Despite passing of equinox, spring is still hard to find
In “The Rite of Spring,” Stravinsky put to beautiful music one of the many pagan ceremonies that humankind has used through the years to explain the changing seasons.
In “Fantasia,” Disney used the title and the music to depict in animation the creation of the world, complete with dinosaurs.
My favorite spring myth is the Greek story of Persephone. She was the beautiful daughter of Demeter, the goddess of the harvest. She was abducted by Hades and carried away into the depths of the Earth. Demeter vowed to allow no harvest until she should see her daughter again. She finally accepted the gods’ proposal that Persephone should spend at least part of the year with her.
And so, according to one translation, Persephone spends the winter months below the ground, but when she comes back to her mother in the spring, the Earth will burst into bloom with “flocks of sweet-smelling flowers,” and the fruit will grow on the trees.
Some of the most beautiful flowers in the world came, not from the ground, but from the passionate mind and hand of Georgia O’Keefe.
Musicians and poets and artists glorify spring, making it sound romantic and warm and beautiful and inspiring.
But in cold, hard actuality, here in the Banana Belt, a better literary description is Wallace Stevens’: “Poor, dear, silly Spring, preparing her annual surprise!”
After all these years, why should it be a surprise? Sometime in February we get a couple of those beautiful spring-like days that make even those of us who have been around here a long time turn off reality and think, “Oh, this year will be different. It is really spring and I can breathe again.” And then — whammo — freezing weather and a foot of snow.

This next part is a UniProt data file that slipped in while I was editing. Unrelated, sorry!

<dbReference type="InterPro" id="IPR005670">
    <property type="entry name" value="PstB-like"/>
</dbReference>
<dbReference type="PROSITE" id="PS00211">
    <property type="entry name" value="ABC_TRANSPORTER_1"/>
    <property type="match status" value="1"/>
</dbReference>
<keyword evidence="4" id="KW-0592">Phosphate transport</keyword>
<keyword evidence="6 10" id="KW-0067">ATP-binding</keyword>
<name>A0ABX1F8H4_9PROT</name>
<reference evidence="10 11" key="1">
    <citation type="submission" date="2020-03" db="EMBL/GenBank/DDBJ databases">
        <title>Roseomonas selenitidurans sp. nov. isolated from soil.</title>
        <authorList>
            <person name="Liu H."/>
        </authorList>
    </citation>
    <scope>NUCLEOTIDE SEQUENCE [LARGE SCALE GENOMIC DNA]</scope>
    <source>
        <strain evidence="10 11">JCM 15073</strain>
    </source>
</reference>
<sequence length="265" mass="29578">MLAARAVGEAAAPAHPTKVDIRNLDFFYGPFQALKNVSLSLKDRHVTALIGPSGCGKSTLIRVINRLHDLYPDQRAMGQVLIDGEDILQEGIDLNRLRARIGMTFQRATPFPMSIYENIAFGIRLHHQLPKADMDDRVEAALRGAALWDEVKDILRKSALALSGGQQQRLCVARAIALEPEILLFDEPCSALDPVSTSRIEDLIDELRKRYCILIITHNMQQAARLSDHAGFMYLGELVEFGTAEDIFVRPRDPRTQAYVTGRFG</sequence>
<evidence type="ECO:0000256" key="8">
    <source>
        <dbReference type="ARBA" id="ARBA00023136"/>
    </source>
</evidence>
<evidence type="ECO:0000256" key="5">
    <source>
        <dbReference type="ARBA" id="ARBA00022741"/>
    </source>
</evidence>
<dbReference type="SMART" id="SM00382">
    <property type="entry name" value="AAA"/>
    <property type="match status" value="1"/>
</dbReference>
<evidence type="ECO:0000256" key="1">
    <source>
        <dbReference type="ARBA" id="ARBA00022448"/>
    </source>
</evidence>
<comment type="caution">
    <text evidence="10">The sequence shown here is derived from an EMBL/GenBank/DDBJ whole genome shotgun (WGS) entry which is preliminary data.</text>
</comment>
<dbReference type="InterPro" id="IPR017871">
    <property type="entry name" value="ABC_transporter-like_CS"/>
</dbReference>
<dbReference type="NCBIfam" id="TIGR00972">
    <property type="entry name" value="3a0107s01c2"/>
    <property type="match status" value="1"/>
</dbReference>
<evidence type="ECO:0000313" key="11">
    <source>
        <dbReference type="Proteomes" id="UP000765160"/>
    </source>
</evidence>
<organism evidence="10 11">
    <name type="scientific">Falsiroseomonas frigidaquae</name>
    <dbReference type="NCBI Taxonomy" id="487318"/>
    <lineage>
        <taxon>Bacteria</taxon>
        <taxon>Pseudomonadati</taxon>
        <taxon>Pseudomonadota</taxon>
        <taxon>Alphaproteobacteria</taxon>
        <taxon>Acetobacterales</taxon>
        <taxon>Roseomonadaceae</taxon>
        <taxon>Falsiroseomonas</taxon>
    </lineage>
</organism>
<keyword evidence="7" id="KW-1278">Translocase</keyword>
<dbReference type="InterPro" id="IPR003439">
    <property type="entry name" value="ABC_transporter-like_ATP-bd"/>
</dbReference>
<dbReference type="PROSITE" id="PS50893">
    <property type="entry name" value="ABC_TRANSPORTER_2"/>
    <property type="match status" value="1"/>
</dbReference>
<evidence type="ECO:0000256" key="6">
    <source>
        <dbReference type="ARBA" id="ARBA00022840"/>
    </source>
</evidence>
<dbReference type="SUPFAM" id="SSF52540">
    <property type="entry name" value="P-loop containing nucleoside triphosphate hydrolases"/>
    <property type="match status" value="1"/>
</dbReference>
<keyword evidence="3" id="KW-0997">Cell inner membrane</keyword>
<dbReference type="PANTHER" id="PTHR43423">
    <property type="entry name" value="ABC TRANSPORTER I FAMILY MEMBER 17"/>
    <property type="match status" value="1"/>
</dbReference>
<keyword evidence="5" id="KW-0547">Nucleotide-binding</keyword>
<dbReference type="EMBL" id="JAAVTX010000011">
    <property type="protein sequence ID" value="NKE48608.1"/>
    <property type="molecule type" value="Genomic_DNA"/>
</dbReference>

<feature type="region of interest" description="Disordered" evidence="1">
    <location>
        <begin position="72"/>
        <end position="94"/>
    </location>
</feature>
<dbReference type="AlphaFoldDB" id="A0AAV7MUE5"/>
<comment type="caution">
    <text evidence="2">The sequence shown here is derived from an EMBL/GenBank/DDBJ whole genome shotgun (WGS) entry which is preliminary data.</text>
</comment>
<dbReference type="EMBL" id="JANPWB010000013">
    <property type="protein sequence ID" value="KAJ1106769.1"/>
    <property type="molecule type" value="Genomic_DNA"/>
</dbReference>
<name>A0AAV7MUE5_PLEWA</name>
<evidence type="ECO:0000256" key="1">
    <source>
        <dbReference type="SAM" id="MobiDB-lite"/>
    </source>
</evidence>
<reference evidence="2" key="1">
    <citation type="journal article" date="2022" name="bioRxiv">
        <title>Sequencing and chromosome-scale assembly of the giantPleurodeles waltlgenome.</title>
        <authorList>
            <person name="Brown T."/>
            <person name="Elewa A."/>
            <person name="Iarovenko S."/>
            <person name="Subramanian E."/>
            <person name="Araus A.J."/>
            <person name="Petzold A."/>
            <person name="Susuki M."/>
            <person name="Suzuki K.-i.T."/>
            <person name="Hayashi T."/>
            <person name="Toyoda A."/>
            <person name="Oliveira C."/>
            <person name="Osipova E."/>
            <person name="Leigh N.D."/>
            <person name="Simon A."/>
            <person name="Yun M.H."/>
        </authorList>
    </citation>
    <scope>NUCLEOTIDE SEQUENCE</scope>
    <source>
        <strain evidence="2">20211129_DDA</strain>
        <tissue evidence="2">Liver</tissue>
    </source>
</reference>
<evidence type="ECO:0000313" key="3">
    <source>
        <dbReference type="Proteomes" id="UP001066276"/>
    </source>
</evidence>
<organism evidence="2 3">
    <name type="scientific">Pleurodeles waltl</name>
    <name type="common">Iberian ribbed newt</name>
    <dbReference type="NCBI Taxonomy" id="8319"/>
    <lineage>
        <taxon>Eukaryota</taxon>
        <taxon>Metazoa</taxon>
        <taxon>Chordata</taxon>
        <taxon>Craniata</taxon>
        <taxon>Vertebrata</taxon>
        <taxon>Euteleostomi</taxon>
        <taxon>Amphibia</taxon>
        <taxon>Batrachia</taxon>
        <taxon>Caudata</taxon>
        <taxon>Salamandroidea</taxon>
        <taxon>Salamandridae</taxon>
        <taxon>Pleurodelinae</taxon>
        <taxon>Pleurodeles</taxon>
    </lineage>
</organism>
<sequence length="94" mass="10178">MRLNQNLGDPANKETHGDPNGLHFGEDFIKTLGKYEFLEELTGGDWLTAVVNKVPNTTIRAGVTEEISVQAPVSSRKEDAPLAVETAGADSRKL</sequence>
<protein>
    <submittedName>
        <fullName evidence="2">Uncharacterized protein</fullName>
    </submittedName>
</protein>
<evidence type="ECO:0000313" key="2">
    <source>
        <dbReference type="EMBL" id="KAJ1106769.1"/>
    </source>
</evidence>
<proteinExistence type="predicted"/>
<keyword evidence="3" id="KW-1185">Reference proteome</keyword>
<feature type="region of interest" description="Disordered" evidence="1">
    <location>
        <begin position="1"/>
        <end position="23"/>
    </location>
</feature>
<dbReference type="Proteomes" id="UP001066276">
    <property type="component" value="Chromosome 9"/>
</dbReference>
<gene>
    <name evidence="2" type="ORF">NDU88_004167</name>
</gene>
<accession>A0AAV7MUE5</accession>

The surprise involves guessing which two days between January and July will actually be spring. The little purple crocuses pop through the gravel out my window in late February, and it has been known to snow in June. But sometime between a day when you bundle up against a temperature of 32 (this year make that 0) and the day when you take off all the clothes you modestly can and brave a temperature of 91, there are a couple of days of glorious Colorado spring.
It turns out that the dates of spring are simply a matter of custom, anyway. No formal governmental body ever declared that spring begins with the equinox and summer with the solstice. According to one climate researcher, “Although the sun-earth geometry is clearly the origin of the seasons on earth, it has nothing directly to do with temperature or weather.” We knew that all the time! In England what they call spring runs from February through April.
Lest you doubt the power of spring storms around here, the Guinness Book of World Records reports that the world record snowfall for a 24-hour period was 76 inches on April 14 and 15, 1921 at Silver Lake, Colorado — wherever that is. My friend the philosopher says that nobody knows where it is because it was buried under snow in 1921 and was never seen again.
Here in the Grand Valley, the natives claim to know when spring is here. It is when the neck of the swan on the Grand Mesa is broken. I wonder what the Greeks would have done with that one. Of course, you have to be able to find the swan before you can know the state of its neck.
The Denver Post has long proclaimed, “‘Tis a privilege to live in Colorado.” We have escaped the worst of El Niño, which cut such a vicious path across our country this year.
Yes, ‘tis really a privilege to live in Colorado. Spring is here when we feel it and smell it. Let it snow, let it snow, let it snow. I know that spring will come again. I’ll know it when I can smell it.